The Navy SEAL Mission Is Shifting from Raids to Supporting the Service, Leader Says

U.S. Navy SEALs search and seizure training
U.S. Naval Special Warfare Operators (SEALs) clear the deck of an empty passenger liner during visit board search and seizure training as part of Special Operations Forces Exhibition and Conference (SOFEX) Orion 23, April 26, 2023. (U.S. Army photo by Staff Sgt. Jacob Dunlap)

SAN DIEGO -- The leader of the Navy SEALs -- the elite special operators who most famously led the raid that killed Osama bin Laden -- says the units are pivoting away from being a counterterrorism force to supporting other elements of the Navy.

"For 20-plus years, I think we've gotten used to being the supported effort," Rear Adm. Keith Davids, the head of Naval Special Warfare Command, told a crowd of attendees at the annual naval WEST 2024 conference.

"We still need character and competence; we still need problem solvers; we need people that don't quit," Davids said. "We need them to not just do point target raids, we need that now to work in support of the fleet joint force."

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A brief survey of the most recent announcements of SEAL exercises and activities bears that out. Many of the exercises that the operators have conducted lately have focused on concepts such as maritime interdiction or search and seizure of other ships and have been conducted off of Navy platforms.

Davids said that integration and cooperation is happening "to the degree I've not seen in my 33-plus years of commissioned service."

"I feel like I'm back in the Navy in a big way," he added.

While Davids did not break the trend of the typically secretive command and offer specifics on what that integration looks like, he did say that, broadly it could be something like identifying targets for a ship missile strike or providing electromagnetic jamming in support of airstrikes.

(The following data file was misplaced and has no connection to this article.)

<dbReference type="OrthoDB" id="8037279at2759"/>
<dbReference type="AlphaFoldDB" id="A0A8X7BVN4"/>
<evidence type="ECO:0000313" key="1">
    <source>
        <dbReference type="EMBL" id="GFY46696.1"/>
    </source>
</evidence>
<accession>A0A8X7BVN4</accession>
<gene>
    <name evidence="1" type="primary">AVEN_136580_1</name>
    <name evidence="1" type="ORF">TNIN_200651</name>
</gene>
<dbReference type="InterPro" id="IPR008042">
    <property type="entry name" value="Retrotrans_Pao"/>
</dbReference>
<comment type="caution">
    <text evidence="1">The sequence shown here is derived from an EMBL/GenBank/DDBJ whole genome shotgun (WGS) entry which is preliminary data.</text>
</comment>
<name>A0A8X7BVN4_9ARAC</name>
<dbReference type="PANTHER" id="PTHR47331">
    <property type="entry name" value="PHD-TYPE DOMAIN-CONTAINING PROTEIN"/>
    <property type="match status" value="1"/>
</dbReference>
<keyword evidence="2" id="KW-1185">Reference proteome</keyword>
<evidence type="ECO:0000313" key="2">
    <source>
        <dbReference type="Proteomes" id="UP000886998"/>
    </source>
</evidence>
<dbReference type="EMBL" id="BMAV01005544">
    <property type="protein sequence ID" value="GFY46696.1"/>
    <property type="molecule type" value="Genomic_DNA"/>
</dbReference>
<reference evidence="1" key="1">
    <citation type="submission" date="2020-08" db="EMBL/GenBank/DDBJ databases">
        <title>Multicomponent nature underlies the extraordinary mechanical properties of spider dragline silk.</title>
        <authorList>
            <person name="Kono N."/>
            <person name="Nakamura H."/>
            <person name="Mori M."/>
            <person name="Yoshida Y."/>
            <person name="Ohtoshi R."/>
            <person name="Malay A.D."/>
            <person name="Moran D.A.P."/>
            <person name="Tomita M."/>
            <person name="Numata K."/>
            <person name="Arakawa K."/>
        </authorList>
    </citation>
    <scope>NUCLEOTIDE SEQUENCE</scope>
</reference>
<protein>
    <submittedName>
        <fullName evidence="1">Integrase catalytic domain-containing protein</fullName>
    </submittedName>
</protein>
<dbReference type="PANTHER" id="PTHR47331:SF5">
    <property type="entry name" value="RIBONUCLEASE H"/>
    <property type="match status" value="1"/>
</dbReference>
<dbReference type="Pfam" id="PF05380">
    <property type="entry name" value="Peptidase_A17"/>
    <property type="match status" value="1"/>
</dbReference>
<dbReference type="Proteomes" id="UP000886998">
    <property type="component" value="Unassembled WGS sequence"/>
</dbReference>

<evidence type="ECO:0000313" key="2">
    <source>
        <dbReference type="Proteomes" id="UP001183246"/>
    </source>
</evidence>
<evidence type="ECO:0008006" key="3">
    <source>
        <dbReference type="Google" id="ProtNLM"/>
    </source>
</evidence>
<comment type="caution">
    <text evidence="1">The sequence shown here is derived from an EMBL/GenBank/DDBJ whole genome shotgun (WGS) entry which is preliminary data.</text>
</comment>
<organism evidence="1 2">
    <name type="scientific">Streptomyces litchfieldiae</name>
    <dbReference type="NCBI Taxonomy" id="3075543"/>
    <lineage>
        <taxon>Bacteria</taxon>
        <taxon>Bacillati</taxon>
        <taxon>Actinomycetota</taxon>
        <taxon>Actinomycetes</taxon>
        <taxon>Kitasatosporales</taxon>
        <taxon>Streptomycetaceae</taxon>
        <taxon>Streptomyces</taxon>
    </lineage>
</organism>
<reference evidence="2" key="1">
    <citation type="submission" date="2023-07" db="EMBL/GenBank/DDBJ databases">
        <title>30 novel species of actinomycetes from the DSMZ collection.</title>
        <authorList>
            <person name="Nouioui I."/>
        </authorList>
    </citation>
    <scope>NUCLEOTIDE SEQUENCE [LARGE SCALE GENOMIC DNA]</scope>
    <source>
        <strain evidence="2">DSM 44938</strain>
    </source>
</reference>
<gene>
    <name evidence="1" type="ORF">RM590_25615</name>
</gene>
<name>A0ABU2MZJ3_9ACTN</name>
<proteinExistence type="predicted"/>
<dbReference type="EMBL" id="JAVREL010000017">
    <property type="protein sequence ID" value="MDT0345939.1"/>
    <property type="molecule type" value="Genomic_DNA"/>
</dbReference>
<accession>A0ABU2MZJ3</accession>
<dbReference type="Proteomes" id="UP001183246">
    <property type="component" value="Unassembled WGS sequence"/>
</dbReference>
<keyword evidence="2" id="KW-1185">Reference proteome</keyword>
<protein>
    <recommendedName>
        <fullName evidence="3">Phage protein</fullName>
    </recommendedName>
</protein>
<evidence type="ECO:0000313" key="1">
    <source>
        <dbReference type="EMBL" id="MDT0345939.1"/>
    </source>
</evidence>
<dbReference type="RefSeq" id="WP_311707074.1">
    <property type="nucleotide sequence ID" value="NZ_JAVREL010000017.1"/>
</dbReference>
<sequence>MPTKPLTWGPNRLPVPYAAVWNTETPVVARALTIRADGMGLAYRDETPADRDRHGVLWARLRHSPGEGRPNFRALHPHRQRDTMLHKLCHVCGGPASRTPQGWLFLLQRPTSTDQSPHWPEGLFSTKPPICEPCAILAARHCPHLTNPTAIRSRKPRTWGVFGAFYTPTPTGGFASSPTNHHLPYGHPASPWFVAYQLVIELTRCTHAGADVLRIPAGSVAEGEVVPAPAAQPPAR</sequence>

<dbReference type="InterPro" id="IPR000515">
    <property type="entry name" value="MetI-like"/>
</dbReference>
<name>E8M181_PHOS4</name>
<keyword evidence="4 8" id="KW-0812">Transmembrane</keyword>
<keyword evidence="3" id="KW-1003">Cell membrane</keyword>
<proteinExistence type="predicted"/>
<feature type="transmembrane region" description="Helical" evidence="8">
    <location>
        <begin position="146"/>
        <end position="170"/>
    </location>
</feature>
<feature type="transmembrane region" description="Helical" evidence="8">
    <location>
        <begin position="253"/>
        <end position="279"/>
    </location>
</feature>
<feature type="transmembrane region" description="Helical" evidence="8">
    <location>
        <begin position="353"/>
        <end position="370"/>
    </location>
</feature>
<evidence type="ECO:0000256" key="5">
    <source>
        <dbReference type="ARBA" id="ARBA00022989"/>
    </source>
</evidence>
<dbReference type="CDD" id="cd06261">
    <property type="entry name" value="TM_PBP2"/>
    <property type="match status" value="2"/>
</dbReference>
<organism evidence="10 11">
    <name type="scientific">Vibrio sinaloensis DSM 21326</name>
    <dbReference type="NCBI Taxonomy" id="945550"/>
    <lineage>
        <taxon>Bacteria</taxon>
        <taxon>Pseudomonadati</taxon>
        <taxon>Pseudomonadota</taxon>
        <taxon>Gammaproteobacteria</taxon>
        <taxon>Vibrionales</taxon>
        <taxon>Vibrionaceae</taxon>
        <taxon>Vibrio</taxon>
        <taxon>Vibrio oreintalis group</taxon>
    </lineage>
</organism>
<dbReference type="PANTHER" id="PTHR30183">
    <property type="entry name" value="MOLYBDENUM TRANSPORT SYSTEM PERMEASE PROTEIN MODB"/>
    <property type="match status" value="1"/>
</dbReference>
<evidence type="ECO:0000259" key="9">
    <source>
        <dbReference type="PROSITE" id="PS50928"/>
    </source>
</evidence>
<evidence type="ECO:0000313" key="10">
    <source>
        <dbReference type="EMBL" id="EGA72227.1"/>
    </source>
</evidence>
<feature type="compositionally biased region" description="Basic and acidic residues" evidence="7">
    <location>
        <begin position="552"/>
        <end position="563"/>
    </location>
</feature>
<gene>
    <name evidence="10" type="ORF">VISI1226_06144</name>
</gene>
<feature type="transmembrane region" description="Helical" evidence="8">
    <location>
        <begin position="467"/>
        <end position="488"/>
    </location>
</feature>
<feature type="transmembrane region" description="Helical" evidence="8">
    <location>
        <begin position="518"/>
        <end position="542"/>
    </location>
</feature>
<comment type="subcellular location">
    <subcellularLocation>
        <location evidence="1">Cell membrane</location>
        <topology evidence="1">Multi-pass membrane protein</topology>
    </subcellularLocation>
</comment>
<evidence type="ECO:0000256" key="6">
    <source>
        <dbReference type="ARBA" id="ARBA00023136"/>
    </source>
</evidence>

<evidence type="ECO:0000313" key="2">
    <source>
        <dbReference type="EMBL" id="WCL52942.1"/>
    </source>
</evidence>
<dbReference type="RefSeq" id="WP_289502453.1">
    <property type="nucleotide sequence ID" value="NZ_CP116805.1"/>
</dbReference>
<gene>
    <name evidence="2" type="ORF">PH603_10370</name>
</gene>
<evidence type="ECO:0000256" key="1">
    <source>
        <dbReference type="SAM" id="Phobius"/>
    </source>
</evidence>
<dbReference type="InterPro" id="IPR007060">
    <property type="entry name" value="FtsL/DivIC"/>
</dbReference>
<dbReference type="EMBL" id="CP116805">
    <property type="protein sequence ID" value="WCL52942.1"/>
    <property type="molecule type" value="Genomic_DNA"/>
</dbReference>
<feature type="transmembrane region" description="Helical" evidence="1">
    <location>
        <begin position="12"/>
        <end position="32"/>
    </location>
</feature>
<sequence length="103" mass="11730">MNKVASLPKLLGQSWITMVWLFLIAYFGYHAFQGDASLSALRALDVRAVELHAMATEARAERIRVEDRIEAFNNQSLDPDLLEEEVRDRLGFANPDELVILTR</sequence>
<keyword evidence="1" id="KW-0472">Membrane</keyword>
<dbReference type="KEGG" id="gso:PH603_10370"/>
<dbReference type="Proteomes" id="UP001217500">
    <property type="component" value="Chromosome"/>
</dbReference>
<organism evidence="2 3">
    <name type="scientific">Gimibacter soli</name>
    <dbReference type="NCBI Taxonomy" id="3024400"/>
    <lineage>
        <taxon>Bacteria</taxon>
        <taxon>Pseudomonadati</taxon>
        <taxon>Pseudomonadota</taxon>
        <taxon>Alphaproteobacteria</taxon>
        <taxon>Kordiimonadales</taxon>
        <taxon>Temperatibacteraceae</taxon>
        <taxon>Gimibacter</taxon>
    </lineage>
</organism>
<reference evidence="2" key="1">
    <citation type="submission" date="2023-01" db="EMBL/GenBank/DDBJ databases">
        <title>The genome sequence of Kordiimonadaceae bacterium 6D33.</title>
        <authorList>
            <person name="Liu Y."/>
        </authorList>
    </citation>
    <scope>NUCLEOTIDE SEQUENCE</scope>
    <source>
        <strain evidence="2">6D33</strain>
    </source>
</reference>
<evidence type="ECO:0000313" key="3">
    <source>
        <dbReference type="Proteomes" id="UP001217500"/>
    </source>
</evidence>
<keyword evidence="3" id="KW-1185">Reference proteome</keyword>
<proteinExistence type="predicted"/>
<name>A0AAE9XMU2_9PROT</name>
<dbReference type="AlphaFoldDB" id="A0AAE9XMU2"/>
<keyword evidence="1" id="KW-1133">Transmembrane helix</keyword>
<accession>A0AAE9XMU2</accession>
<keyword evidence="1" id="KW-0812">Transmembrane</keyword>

The recent death of two Navy SEALs a month ago also offers more insight into the kind of work the operators are now engaged in.

The two SEALs who perished after falling into the water amid a boarding in heavy seas were part of a team that was working off of the expeditionary mobile base USS Lewis B. Puller and searching ships in the Red Sea looking for Iranian weapons.

The seizure in which the pair of operators perished also led to the discovery of Iranian-made missile components, including "propulsion, guidance and warheads for Houthi medium-range ballistic missiles and anti-ship cruise missiles, as well as air defense-associated components," a statement from U.S. Central Command said.

Davids also noted that the SEALs are "really good at hunting people and terrorist networks," and it "turns out those methodologies actually apply ... to systems, not just people."

The shift Davids describes -- especially the move from being the force that demands support to one that provides it -- is a seismic one for the community. However, the two-star admiral told the crowd that there are few complaints from inside the teams.

"What I found is if they see purpose, and you're part of the high-performing team, they're all for it," Davids said, adding that "retention is good."

Related: Navy SEALs Who Died in Mission Interdicting Weapons Headed to Houthis Are Identified

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